CSE 392 - Programming Challenges

Spring 2012

Course Time: 3:50-5:10PM Tuesday-Thursday
Place: ESS 069
Instructor: Steven Skiena

At its best, computer science is an exciting blend of programming, mathematics, and problem solving. This course will introduce an interesting variety of subjects in programming, algorithms, and discrete mathematics though puzzles and problems which have appeared in the International ACM Programming Contest and similar venues.

The prerequisites for this course will be a course in data structures (CSE 214 or equivalent) or consent of the instructor. I hope to get a mix of students from sophomores to seniors.

This course is based on the book Programming Challenges: The Programming Contest Training Manual by Steven S. Skiena and Miguel A. Revilla, Springer-Verlag, New York, 2003.

Stony Brook teams have a good history of ACM ICPC activity, winning the Greater New York Regional contest to reach the World Finals in 2006 and 2009.

Course Documents

  • Course syllabus with lecture schedule
  • Homework Assignment Schedule
  • 100 Problem Read Assignment
  • Here are the complete set of lecture slides used for this semester's course.
  • Online video from when I taught a similar course in Hong Kong in Spring 2009. This defeats the point if you are taking a live version at Stony Brook, put should be of use to those at other institutions.
  • The grading of class assignments will be done by the www.programming-challenges.com robot judge. Students are urged immediately to go the site and register for our course section on this site, Stony Brook -- Spring 2012.
  • Our backup judge will be the Univ. de Valladolid robot judge http://online-judge.uva.es/. Students are also urged to go the site and register as a new member (use your real name). Several of the assigned problems are regretably testable only with the UVa judge, so do them there.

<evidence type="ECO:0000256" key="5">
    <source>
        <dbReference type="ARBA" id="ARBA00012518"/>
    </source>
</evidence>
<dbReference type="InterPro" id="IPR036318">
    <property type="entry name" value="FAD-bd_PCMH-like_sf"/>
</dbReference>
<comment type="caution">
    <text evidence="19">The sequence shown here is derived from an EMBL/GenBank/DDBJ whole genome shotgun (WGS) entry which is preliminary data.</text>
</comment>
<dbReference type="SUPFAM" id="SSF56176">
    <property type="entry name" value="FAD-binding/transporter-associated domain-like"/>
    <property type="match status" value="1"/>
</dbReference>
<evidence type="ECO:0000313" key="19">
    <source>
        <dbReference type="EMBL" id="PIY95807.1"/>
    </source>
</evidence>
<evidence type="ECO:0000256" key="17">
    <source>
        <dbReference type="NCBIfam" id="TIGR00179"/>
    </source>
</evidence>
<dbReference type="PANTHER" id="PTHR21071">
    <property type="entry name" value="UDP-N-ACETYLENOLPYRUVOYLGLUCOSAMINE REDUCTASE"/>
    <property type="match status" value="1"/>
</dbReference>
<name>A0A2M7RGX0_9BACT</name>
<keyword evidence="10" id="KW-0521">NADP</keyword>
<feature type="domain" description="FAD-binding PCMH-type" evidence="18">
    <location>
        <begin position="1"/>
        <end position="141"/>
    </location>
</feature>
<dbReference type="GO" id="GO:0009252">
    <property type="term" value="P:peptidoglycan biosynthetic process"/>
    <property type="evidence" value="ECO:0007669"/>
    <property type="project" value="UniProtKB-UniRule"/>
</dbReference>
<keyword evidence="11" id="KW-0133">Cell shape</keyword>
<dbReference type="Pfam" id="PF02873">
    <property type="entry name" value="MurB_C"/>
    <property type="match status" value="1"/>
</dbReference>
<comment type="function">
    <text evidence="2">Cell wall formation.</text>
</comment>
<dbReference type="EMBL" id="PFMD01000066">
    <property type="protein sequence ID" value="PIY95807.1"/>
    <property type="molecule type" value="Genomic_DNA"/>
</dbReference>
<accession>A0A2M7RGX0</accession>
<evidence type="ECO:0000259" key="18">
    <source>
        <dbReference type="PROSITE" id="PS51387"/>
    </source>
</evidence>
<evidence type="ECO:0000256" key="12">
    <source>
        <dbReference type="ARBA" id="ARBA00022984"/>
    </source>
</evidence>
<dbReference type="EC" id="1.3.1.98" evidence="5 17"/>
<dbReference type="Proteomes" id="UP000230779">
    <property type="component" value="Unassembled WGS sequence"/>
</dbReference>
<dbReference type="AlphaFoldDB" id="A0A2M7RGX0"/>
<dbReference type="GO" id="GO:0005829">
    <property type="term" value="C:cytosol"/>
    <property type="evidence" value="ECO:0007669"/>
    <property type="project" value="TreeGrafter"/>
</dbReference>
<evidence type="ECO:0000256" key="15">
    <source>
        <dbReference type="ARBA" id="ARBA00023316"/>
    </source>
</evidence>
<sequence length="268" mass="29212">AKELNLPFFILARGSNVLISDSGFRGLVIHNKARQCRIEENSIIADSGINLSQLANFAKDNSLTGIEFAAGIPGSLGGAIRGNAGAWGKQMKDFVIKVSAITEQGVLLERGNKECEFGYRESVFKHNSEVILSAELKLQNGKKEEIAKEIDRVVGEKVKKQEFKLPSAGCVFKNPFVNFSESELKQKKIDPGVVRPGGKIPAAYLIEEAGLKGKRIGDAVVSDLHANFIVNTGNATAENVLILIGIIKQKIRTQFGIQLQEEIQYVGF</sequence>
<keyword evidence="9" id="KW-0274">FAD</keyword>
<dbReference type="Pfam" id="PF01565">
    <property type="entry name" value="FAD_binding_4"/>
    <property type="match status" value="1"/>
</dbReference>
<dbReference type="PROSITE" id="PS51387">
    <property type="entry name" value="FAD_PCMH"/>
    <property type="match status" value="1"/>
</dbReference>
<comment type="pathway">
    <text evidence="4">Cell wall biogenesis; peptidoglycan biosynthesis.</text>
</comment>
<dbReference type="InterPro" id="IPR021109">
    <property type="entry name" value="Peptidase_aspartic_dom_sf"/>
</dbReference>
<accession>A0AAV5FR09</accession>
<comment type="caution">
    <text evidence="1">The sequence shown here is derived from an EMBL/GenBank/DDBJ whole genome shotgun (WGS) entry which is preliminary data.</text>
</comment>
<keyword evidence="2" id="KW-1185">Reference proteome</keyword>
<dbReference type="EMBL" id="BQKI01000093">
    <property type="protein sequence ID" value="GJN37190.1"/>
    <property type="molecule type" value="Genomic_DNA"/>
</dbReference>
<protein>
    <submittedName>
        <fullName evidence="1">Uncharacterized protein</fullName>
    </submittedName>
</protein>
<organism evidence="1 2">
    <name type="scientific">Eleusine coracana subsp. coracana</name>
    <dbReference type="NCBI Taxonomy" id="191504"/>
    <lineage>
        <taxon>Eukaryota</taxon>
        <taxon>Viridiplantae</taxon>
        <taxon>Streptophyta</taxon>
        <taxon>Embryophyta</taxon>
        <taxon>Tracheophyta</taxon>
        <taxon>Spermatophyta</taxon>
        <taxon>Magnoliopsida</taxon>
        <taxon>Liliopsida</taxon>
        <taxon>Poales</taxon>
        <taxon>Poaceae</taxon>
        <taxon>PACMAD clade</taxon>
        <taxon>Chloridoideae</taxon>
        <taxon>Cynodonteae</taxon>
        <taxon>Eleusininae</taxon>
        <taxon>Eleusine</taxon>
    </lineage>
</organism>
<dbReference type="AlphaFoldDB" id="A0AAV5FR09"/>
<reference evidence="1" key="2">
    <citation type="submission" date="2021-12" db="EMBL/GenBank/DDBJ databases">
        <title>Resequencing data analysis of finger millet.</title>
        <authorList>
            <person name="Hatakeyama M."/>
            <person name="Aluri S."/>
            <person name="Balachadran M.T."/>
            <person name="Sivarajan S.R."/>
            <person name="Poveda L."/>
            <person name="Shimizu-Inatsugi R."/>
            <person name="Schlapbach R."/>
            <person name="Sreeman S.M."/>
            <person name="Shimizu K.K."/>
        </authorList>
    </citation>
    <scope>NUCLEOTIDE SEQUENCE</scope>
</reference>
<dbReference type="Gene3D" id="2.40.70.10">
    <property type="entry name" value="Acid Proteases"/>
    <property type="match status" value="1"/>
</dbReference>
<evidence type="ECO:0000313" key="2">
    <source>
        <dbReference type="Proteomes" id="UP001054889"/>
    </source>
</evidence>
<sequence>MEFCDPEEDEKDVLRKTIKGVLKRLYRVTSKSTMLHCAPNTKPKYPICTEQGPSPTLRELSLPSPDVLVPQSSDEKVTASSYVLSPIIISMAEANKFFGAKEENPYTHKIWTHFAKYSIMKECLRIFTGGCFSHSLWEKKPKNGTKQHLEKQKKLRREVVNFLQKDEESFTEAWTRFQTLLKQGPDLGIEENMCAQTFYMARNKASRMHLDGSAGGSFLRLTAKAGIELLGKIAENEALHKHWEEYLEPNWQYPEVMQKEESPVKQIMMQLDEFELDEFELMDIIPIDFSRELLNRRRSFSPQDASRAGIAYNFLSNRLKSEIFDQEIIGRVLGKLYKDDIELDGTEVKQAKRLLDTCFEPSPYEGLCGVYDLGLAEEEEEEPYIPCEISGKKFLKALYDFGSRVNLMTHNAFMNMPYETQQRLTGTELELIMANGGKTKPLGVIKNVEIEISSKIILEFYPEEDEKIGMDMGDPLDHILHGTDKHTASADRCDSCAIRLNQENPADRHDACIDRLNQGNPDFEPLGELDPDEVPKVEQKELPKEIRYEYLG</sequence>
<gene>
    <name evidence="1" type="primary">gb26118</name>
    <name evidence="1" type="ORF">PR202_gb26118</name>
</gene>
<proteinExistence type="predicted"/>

• Following link is a sample solution for 3n+1 problem in Java. http://online-judge.uva.es/problemset/data/p100.java.html

    From the top page (http://uva.onlinejudge.org/), the sample code can be reached from following procedure: "Additional Information" (in left menu) -> Submission Specification (in left menu under "Additional Information") -> sample Java code (under Java Specification header).

    This code is almost in the same format as a template from programming-challenges.com. Here are some points and tips that students should take care about when they submit their code in Java.

    • Use a class named "Main" and place "public static void main(String args[])" method inside of Main class (it works as int main() function in C++). Then students can call another method in main method, as shown in the sample code).
    • Use "static String ReadLn (int maxLg)" method to read input. This is to recognize eof value so that the method will return null. Due to the reason above, the input should include eof if students want to test their code. On second thought this may not be an issues.
    • Use StringTokenizer, as shown in the sample code. I initially used split(" ") method to divide the string, but it actually contains some special characters (such as \r). StringTokenizer will ignore such special characters.
    • When the code throws runtime exceptions, programming-challenges.com only shows a message "Wrong Answer," whereas the result of uva.onlinejudge.org was "Runtime Error." It means that uva.onlinejudge.org gives the students more hints to find out their problems. However, it happened that when I submitted my code for "Minesweeper," uva.onlinejudge.org indicated it as "Wrong Answer" even though I got "Solved" at programming-challenges. In short, I recommend students to submit their code on both websites.
  • Challenge Post is a nice collection of Tech Challenges. Maybe we should go for one as a class?
  • Tunedit presents an interesting collection of real-world programming/scientific competitions.

Other Resources